So I end up having a call with the Archie president, Mike [Pellerito], and it was just so surreal, I was just talking to this guy about Jughead; talking about my history with the character, he talked about his history with the character. It was like two old friends talking about Jughead and it turned into this pitch and this process. I didn't think it was going to go anywhere. One day I was on the phone with him, he was talking to me about something else, he's like, "I was talking to Mark, Mark Waid, he's really excited you're gonna be writing 'Jughead.'" "Oh-- what?" He kept like avoiding it. We'd have these e-mails where -- it was a joke with me and my girlfriend like I don't know if I was gonna do this or not -- because I'd write him, I sent the pitch and I never heard back. I'd write, "So, what are your feelings about the 'Jughead' book?" His answer would be, "I think no matter what happens it's gonna be an amazing book and people are gonna love it. I'm like, that doesn't include me at all in that statement. Wow, that's like a weird breakup call.
So I didn't think I was gonna get it because I knew other people were up for the job and they were considering a lot of people. They had considered a lot of people before they started to talk to me and then they had the realization -- it's funny, the Applebee's thing played into it, too, because I think Mike sent Jon [Goldwater] the Applebee's link. "This is the thing Jughead would do. This guy is like a weird version of Jughead who's probably too old to be Jughead. Maybe he should stop doing that." But, besides that, it's weird 'cause it's like the perfect character for my personality. I'm so glad it worked out. I'm still kind of amazed that I'm doing it.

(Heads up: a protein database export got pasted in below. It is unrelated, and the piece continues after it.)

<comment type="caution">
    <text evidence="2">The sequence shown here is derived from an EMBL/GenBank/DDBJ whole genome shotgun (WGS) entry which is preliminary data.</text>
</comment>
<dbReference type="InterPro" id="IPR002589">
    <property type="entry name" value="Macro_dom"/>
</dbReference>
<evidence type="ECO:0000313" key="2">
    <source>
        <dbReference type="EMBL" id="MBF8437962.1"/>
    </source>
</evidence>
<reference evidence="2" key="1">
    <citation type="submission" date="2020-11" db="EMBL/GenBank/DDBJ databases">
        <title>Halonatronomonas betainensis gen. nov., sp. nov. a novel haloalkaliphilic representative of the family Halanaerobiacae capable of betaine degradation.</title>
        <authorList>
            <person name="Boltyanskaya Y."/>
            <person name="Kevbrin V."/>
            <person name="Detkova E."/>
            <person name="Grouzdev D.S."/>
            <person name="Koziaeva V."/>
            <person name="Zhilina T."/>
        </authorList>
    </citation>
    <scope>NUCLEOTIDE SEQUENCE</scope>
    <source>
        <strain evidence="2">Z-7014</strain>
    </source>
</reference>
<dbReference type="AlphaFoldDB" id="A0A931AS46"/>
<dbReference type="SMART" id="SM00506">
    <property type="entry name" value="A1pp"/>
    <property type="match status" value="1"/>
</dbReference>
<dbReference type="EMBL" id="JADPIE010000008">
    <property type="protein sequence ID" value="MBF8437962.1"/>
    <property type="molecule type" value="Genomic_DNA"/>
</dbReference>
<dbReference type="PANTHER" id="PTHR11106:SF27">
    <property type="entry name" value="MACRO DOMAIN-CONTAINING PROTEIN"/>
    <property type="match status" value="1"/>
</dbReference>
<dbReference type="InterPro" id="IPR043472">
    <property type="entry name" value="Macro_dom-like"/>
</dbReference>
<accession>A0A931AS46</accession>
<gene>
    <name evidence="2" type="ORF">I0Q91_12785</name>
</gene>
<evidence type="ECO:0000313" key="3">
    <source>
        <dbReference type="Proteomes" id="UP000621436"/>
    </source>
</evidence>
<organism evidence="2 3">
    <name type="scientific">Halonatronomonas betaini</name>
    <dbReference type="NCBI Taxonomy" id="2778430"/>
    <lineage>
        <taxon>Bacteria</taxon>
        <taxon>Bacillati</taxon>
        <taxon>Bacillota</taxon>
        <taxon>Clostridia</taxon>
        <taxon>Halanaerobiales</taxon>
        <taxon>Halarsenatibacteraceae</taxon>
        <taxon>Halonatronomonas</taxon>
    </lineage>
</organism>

In the final part of their conversation, Zdarsky explains what readers can expect from his "Jughead" series starring Archie's burger-loving best pal, and how what he loved about the character was in stark contrast to the new Archie status quo from Mark Waid and Fiona Staples' new series. The writer explains how he managed to merge the new feel with the classic stories he loved in a way that seems to simultaneously work for the new audience while honoring Archie and Jughead's comic book past.
On his approach to Archie Comics' upcoming "Jughead" series following the "Archie" reboot by Mark Waid and Fiona Staples:
I was lucky enough to see Mark [Waid]'s scripts for the first few issues, so I kind of knew how the character was gonna be handled -- really well, so I knew I would drop the ball. The thing is, what I loved, and I think a lot of guys when they read "Archie" as a kid, they're kind of drawn to the weird, alternate tales of Archie. I really love Super Teens and Agents of R.I.V.E.R.D.A.L.E. and the spy stuff, and like a lot of people read ["Jughead's] Time Police" so they're probably a bit younger than me. I wanted to incorporate those, but it clashed a lot with Mark's idea of them being real teenagers so I've made it so Jughead daydreams and has fantasies that involve these situations. I'm gonna be able to incorporate kind of the weird continuity of those old stories and update them and keep them within the "Jughead" story. So he'll have problems that happen in his real life and the fantasies kind of like present the solutions to the problems. It's weird, it's like all-ages. I'm writing it as all-ages as I can while still tapping into all the stuff that I liked as a kid and I like now.